Professor Malcolm Todd BA PhD, Dean of the College of Law, Humanities and Social Sciences
Malcolm joined the University of Derby in 2014 as Dean of the College of Law, Humanities and Social Sciences, after three years at Leeds Beckett University, where he was the Head of the School for Social, Psychological and Communication Sciences.
Malcolm is a national teaching fellow and has published widely on issues of race, ethnicity, democracy and social policy. He is a visiting professor at a New York university and has experience of working in Canada, Australia, Hong Kong and the Netherlands.
Providing the best environment for learning
Malcolm is supported by a team of highly qualified, dedicated professionals — who are committed to research and to their teaching, and providing their students with the very best environment for learning.
It is the University’s commitment to providing an inclusive and supportive learning environment — whose staff take the time to get to know all their students — that significantly enhances the personalised student experience.
Creating the Institute
When Malcolm took over as Dean of the College there were a number of high profile but disparate projects taking place in the UK and overseas around the subjects of policing and criminology, including a major accreditation programme with the Royal Malaysia Police (RMP).
Although the various projects were being undertaken by staff based within the College, there was no unifying element that brought the diverse strands together.
After consulting with colleagues, Malcolm put forward a proposal to the Vice-Chancellor to establish a separate vehicle that would enable the co-ordination and management of the range of projects that were all related to the raising of standards of policing in the UK and overseas.
Malcolm envisaged that the new body would also acknowledge and draw on the significant experience of the academic staff working on the projects, which included a number of experienced former police officers.
Vision for the Institute
The University approved the establishment of the International Policing and Justice Institute and Malcolm worked closely with staff within his College and others to develop the concept of the Institute and to properly articulate its aims and objectives: a commitment to best practice for the best policing standards and to support the ongoing professionalisation of policing.
These aims will be achieved through training, accreditation, research and drawing on the experiences of the former frontline officers.
The Institute will build on the work already completed with the governments in Malaysia and the United Arab Emirates, and Malcolm sees significant opportunities for the Institute given the expertise of the staff and the quality of its partners, which will deliver the highest quality of police training to create a truly international institute. It is is also exploring opportunities in Kuwait, Qatar and Bangladesh.
For Malcolm, the strength of the Institute is its academic excellence, which will be enhanced and enriched by its personnel proactively exploring new research opportunities, which are likely to attract research grant funding from the UK, the EU and the rest of the world.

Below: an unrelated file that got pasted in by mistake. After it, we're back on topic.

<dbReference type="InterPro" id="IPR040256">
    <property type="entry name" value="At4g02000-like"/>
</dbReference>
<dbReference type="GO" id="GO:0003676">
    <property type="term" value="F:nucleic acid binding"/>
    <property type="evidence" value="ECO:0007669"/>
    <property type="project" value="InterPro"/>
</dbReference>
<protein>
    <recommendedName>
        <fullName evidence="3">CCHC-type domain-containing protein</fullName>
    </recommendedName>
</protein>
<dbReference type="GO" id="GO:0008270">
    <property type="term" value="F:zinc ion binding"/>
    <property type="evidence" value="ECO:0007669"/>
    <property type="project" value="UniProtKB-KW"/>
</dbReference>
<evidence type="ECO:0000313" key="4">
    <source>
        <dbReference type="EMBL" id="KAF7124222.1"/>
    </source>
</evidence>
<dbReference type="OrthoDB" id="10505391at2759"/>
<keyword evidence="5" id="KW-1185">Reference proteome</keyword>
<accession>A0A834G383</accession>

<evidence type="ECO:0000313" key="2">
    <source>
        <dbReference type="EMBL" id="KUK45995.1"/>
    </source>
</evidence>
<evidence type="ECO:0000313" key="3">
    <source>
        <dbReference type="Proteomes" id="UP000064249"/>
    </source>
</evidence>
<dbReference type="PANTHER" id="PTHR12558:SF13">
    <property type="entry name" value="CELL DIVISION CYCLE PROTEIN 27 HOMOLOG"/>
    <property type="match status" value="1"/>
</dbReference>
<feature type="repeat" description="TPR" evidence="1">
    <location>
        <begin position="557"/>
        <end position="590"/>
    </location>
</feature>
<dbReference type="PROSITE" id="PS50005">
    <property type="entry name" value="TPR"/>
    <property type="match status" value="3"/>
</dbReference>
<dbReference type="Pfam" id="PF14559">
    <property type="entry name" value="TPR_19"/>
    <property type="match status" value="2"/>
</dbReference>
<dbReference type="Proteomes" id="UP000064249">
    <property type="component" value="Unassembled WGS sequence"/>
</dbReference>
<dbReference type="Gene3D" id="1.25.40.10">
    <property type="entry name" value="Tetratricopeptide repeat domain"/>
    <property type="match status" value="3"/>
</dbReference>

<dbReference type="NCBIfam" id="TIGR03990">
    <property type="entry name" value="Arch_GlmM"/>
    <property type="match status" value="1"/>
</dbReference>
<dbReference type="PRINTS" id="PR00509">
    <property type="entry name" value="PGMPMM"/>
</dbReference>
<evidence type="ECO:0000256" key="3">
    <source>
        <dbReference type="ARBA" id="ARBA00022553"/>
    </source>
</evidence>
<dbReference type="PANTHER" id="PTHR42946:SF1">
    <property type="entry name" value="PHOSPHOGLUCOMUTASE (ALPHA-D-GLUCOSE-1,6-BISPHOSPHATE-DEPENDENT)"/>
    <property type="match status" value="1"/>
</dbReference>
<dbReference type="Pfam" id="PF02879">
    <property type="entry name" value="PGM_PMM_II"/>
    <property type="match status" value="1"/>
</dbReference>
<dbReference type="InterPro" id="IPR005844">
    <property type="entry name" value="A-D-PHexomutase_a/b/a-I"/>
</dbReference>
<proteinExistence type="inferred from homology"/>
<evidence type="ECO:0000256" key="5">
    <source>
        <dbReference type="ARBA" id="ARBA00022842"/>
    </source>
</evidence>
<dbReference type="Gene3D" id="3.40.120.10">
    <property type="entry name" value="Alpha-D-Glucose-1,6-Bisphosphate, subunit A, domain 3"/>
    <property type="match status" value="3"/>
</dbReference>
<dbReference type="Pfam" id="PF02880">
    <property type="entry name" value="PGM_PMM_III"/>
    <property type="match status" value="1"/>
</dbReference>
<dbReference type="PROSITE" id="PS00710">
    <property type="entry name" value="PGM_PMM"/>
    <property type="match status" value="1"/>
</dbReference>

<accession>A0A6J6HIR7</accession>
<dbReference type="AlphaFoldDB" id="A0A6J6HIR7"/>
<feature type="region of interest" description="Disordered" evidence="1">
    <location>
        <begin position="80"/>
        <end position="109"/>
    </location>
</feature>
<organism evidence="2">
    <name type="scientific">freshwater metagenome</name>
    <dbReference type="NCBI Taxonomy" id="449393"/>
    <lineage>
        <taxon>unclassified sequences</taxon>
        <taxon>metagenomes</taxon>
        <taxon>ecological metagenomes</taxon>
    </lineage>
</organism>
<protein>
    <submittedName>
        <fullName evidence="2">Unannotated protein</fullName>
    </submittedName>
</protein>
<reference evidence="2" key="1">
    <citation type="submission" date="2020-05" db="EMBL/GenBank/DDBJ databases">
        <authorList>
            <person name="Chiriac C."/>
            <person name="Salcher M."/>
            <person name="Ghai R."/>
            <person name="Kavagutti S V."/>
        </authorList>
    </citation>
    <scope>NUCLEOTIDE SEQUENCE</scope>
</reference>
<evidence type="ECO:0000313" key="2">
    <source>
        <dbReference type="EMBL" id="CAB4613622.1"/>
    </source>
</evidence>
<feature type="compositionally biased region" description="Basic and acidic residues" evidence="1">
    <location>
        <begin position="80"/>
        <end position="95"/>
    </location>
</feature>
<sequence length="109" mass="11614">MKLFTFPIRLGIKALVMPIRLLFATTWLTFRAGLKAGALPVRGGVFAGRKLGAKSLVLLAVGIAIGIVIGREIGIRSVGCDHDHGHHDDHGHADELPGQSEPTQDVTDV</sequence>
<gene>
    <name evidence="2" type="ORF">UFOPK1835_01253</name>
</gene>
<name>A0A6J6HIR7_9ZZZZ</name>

The MSc Police Leadership, Strategy and Organisation which is already recruiting very well in the UK and abroad, including students from the UAE, will ensure graduates take the knowledge they acquire here back into their home countries. This will help to build the Institute’s networks and raise its profile.
The future of the Institute
Malcolm is committed to working with partners and regional hubs, and utilising in-country expertise; he is also keen for the Institute to develop scholarships and awards so that individuals can study for a masters or PhD either in Derby or in their own country.
In developing and strengthening the Institute’s link with its partners, Malcolm and his team have created the Malaysia Police Family Scholarship Fund, which offers scholarships and discounts for Malaysian nationals to study in the UK; and in the next 12-18 months there are plans to develop additional scholarships for PhDs.
As the partnership with the Royal Malaysia Police (RMP) develops, Malcolm is planning to have staff from the Institute undertake research projects and teach in Malaysia, with the possibility of supervising PhD students in-country.
He is also very keen for their undergraduates and postgraduates to experience Malaysia, and to work with the RMP to develop their relationship through study visits and work experience opportunities.
The Institute will also be looking at the wider issues that affect modern policing and justice, including architecture and crime — exploring how architects can design out opportunities for crime — and working with colleagues in the College of Engineering, Computing and Technology, as well as within the College of Health.
Coinciding with the launch of the Institute is its move to new facilities at One Friar Gate Square, Derby, a contemporary £20m building that will also be the new home for the Derby Law School. This is a reflection of the University’s commitment to policing and justice, and to establishing Derby as a national and international centre of excellence.
Malcolm’s short-term aim is to establish the Institute as a recognisable entity that can offer a range of services — from accreditation and CPD courses to consultancy and bespoke research.
Over the next three to five years, it is Malcolm’s intention to have established the Institute as the leading global institute for police quality, accreditation and training. It is a bold ambition but Malcolm is confident that his colleagues have the drive, ability and capacity to achieve this goal.